If your claim succeeds, the award that you win will be appropriate to your case. Misrepresentations are classified in 3 ways:

  • Innocent Misrepresentation - The Seller makes a mistake
  • Reckless Misrepresentation - The Seller gives information without checking whether it is accurate
  • Fraudulent Misrepresentation - The Seller intentionally gives false information, or withholds the truth when asked directly during pre-contract enquiries

The Judge will consider the scale of the misrepresentation as well as the value of the detriment when assessing the award. Rescission is only awarded at the court's discretion and where an award for damages would not adequately compensate the buyer.

How do I make a claim for misrepresentation?

If you have not yet exchanged contracts, you can pull out of the sale, or, you can ask the seller to adjust their price accordingly.

If you have already completed on the purchase, the first step is to write a letter to the seller stating your position. It is advisable to instruct a specialist property dispute solicitor at this stage to assess your case and draft your letter. They will be able to draw on their vast knowledge of case law and make a strong legal argument for the seller to settle out of court, as well as being able to make a professional assessment of the proposed settlement sum.

Some people choose to DIY this letter, which will require you to spend some time familiarising yourself with the statute and case law surrounding misrepresentation, as well as reasonable awards for cases similar to yours. The most important thing, is that you are able to prove that a misrepresentation was made.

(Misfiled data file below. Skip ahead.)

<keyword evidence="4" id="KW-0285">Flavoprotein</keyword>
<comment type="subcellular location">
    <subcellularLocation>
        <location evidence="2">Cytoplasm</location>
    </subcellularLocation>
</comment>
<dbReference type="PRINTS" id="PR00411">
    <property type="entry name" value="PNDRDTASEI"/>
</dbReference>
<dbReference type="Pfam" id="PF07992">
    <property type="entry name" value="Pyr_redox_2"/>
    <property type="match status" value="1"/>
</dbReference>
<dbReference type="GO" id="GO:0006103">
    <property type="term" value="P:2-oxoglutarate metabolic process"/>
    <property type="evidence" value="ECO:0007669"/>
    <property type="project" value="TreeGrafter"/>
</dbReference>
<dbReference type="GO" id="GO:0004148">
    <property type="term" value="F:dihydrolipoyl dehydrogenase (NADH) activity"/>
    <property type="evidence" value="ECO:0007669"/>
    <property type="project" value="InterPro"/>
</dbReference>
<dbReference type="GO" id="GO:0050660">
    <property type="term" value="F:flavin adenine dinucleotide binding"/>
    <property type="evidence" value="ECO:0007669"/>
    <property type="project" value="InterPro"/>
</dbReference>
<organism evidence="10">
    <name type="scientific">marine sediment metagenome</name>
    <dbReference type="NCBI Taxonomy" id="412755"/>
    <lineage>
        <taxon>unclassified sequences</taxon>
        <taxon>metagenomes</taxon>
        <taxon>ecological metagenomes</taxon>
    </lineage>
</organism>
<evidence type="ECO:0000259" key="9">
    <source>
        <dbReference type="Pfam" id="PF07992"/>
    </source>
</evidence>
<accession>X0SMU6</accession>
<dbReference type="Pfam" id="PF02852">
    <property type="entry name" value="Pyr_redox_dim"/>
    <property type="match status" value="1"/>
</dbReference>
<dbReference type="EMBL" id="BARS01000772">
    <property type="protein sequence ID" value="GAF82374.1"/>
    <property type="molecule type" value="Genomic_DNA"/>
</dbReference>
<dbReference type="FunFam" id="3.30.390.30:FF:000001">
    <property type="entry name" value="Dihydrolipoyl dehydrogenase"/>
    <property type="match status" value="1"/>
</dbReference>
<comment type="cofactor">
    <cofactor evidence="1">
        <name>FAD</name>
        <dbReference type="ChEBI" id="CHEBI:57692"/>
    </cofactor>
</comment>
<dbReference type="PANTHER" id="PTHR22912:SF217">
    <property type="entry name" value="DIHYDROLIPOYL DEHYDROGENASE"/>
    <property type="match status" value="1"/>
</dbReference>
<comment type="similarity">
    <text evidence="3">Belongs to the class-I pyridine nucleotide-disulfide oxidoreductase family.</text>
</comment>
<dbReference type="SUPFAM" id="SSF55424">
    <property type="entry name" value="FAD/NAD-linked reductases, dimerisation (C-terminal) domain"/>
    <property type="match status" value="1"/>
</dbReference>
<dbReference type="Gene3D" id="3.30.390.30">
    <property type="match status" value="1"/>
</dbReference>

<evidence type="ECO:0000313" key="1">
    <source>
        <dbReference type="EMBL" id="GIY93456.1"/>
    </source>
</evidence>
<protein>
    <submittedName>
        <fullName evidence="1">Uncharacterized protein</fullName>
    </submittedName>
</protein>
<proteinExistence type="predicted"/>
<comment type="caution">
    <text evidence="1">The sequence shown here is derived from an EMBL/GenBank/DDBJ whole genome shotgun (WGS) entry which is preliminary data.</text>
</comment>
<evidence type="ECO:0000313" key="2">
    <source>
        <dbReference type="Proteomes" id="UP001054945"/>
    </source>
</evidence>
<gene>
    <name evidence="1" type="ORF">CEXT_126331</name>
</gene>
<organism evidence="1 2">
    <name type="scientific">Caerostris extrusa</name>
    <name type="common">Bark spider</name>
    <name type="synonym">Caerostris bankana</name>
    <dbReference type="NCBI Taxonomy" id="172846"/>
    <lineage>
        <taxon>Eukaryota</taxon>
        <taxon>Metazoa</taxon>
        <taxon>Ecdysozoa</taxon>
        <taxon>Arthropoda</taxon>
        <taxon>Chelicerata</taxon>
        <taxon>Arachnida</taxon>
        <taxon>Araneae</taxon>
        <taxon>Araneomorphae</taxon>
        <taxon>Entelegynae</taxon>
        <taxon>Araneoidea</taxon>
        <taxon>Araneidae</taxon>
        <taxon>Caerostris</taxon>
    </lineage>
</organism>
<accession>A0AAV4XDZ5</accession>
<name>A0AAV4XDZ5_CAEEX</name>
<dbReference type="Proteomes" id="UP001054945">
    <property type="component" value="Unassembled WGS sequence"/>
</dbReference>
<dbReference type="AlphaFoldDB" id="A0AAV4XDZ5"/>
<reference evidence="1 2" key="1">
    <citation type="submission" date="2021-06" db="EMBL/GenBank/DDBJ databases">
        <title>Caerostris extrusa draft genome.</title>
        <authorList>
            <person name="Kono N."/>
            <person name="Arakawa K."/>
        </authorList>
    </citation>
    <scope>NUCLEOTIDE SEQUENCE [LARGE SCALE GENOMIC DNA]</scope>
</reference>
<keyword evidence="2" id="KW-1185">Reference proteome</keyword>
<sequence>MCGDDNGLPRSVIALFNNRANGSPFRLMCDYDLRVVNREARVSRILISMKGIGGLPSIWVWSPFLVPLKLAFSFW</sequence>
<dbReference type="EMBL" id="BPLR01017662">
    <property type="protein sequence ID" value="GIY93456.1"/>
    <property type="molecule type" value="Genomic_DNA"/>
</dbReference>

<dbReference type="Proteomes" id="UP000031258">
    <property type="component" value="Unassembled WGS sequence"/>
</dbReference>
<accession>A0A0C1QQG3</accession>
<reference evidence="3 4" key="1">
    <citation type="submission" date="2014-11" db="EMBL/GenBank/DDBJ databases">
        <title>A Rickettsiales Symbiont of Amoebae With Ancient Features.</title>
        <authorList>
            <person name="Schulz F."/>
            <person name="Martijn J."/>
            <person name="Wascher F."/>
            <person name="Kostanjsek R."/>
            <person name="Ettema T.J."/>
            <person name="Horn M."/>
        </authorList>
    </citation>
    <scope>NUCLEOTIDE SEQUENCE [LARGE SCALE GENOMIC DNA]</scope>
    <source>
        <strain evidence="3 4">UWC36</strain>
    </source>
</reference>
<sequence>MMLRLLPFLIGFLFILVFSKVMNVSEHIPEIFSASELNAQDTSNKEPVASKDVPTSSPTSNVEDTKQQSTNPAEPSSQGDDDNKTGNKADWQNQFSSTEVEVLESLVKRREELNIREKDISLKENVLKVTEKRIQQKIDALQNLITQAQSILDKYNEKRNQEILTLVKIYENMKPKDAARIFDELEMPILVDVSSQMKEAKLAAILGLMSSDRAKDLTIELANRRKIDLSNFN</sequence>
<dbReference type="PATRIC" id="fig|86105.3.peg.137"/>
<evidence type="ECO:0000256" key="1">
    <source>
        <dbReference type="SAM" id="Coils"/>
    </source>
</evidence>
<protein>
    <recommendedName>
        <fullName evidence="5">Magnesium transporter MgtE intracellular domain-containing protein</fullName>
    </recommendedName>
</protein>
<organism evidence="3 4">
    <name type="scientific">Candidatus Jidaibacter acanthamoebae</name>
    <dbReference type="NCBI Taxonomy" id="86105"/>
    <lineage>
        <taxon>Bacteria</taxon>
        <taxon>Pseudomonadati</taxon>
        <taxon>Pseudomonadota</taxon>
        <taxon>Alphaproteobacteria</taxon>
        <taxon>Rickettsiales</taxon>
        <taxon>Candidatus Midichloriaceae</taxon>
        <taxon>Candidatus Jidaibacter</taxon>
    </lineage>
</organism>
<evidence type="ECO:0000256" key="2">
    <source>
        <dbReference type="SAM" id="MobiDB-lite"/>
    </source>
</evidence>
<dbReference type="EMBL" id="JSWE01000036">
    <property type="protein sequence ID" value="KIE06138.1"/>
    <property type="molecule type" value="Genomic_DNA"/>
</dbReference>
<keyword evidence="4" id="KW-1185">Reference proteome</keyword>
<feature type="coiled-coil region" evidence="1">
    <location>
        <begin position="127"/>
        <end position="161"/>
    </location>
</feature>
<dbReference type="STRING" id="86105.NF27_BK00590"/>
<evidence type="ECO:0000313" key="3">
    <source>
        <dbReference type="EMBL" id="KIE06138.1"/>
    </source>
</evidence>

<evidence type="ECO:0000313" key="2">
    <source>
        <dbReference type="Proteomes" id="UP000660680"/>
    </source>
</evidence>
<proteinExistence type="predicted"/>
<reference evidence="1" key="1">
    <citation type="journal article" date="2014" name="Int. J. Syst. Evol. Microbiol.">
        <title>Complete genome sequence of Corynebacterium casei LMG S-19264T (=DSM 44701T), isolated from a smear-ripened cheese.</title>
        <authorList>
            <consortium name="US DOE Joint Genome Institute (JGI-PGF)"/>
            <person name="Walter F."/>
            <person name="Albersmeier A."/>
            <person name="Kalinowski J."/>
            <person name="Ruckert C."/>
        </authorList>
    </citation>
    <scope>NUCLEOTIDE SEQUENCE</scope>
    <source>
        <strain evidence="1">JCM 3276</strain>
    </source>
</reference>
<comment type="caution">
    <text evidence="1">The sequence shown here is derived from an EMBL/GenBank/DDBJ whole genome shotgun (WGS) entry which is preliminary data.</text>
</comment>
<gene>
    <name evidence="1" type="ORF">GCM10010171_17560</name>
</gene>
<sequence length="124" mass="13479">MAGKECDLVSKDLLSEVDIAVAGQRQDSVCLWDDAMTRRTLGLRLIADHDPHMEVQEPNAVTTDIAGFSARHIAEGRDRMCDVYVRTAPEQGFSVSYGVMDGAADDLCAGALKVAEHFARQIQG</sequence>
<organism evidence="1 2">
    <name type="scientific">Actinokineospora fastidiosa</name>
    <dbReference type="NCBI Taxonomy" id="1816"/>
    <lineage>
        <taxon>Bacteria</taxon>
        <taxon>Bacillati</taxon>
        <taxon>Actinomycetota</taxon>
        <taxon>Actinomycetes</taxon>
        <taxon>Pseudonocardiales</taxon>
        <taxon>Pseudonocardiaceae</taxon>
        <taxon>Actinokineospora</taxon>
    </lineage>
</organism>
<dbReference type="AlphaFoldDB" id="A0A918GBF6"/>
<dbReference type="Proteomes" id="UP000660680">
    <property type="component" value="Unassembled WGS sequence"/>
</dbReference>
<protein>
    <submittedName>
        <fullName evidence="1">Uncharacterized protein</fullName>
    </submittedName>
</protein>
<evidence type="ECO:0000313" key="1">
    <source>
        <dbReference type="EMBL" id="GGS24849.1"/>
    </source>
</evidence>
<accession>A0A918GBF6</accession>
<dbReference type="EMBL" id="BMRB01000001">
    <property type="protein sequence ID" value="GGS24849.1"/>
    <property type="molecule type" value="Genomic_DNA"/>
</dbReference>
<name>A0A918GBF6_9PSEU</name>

How do you prove misrepresentation?

The law which covers misrepresentations is The Misrepresentations Act 1967. You can find helpful practise notes on proving misrepresentation in accordance with this law at Lexis Nexis. Alternatively, contact us for advice on your case.

Frequently Asked Questions
If your estate agent has provided false information you may be able to bring a claim against them. The first step is to raise a complaint with the Property Ombudsman
Yes. You cannot pull out of the sale after you have exchanged contracts, but you can sue the seller for misrepresentation if they have missold the property and you have suffered detriment as a result. In extreme cases, where awarding damages would be insufficient compensation, the court may order rescission of contract.
The statute of limitations (the length of time within which a claim can be made) is six years for fraudulent misrepresentation claims.


Do you need help with your property misrepresentation claim?

The process for settling a property dispute can be long and costly. Get in contact with us and see how we can help you reach a beneficial outcome as early as possible.

We can assist with:
  • Pre-action negotiations
  • Application to court
  • Preliminary hearing
  • Mediation
  • Court appearance

We have on hand counsel to support your claim and offer guidance along the way.